Posts Tagged U.S. Catholic

New Vatican constitution will create more space at the table / U.S. Catholic

An interview with scholar Phyllis Zagano on the new constitution and the roles of women in the church.

U.S. Catholic

“On March 19 Pope Francis issued a new apostolic constitution for the Roman Curia, the offices that help him govern the Catholic Church. Praedicate Evangelium (Preach the Gospel) has been in the works since the beginning of Pope Francis’ pontificate nine years ago. It is slated to go into effect on June 5, replacing the charter Pastor Bonus (The Good Shepherd) that was promulgated by St. Pope John Paul II in 1988. The completion of this constitution signifies an important milestone in Pope Francis’ ongoing work of making the church more pastoral, synodal, and inclusive.

“One significant change in the new constitution is that leadership of Vatican offices traditionally run by cardinals is now opened to all baptized laypersons. This includes women.

“According to internationally acclaimed scholar Phyllis Zagano, this move is less about making changes to women’s roles in ministry than it is about the pope’s determination to involve as many competent people as possible in the management structure of the church.

“Zagano is a senior research associate-in-residence and adjunct professor of religion at Hofstra University. She is the author of 23 books, including Women Deacons: Past, Present, Future (with Gary Macy and William T. Ditewig) (Paulist Press), Women in Ministry: Emerging Questions About the Diaconate (Paulist Press), Women Deacons? Essays with Answers (Liturgical Press), and Women: Icons of Christ (Paulist Press). She is a leading expert on the history of women in the church and an advocate for the ordination of women to the diaconate.”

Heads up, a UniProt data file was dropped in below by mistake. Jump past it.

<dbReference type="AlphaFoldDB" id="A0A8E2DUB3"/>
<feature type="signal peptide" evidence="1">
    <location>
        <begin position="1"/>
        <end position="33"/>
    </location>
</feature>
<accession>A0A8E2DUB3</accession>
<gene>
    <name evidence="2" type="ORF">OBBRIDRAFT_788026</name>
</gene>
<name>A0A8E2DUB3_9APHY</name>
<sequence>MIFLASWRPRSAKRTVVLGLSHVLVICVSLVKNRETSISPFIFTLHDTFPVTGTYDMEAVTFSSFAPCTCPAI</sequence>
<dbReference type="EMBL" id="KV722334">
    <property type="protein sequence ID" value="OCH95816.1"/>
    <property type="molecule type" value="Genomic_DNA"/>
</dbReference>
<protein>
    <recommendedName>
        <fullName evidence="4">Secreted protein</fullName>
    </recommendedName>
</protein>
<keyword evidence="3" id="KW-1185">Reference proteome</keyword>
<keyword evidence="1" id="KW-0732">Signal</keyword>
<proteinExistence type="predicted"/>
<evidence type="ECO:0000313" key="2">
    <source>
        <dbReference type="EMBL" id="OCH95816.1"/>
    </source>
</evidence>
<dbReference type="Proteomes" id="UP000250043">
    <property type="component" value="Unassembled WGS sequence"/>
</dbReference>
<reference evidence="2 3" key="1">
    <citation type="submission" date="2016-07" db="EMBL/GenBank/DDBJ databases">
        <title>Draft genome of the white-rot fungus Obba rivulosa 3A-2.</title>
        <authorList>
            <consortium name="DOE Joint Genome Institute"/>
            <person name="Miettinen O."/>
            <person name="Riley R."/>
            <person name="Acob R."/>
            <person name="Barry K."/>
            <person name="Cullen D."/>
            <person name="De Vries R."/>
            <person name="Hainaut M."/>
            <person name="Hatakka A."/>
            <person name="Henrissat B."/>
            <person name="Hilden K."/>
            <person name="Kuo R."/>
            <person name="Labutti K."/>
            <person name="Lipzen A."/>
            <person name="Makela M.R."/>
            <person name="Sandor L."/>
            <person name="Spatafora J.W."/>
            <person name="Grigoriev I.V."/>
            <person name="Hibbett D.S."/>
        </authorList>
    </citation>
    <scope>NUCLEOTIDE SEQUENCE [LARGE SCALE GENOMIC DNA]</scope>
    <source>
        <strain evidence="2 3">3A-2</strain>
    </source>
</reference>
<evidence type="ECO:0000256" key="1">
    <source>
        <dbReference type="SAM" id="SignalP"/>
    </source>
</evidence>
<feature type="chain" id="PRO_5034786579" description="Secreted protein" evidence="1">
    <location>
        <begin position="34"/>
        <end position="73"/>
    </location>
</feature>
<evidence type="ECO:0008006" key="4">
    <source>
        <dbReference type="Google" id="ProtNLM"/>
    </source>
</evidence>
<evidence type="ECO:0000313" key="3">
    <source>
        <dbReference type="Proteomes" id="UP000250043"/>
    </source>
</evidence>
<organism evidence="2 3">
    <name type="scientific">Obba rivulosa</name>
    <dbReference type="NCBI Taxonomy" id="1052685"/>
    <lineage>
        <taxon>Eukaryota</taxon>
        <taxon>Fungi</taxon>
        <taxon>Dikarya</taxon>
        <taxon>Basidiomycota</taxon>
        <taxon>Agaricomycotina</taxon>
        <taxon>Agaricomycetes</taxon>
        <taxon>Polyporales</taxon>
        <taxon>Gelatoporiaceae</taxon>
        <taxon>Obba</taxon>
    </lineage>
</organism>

U.S. Catholic interview with Phyllis Zagano, Ph.D., — Read more …

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Don’t put priests on a pedestal / U.S. Catholic

“declaring a pox on clericalism” and how we can end it —

Finally there appears an issue that our divided church can agree on. Catholics of all stripes—conservatives and liberals and in-betweens—are declaring a pox on clericalism. From Pope Francis to the back pew widow, from seminary rectors to lay ecclesial ministers, we agree that clericalism is crippling the pastoral mission of the church.”

“At the same time it is strengthening the secularists’ claim that Catholic clergy are nothing more than papal agents bent on enforcing rigid moral controls that smother our human instinct for pleasure and freedom. So let’s end clericalism in the church.”

By Father Donald Cozzens, U.S. Catholic — Click here to read the rest of this column.

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Most U.S. Catholics Call Addressing Clergy Sexual Abuse a Top Priority

“Pope Francis is creating a new commission to advise the Vatican on how to deal with the ongoing clergy sex abuse scandal, which continues to make headlines in the U.S. Effects from the scandal continue to ripple across the U.S. Catholic landscape … Most Catholics in the U.S. say the sex abuse scandal is one priority they want Francis to address.” By Michael Lipka, Pew Research Center Fact Tank — Click here to read the rest of this news item and to see chart of “Catholics Priorities for New Pope

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What women theologians have done for the Church / U.S. Catholic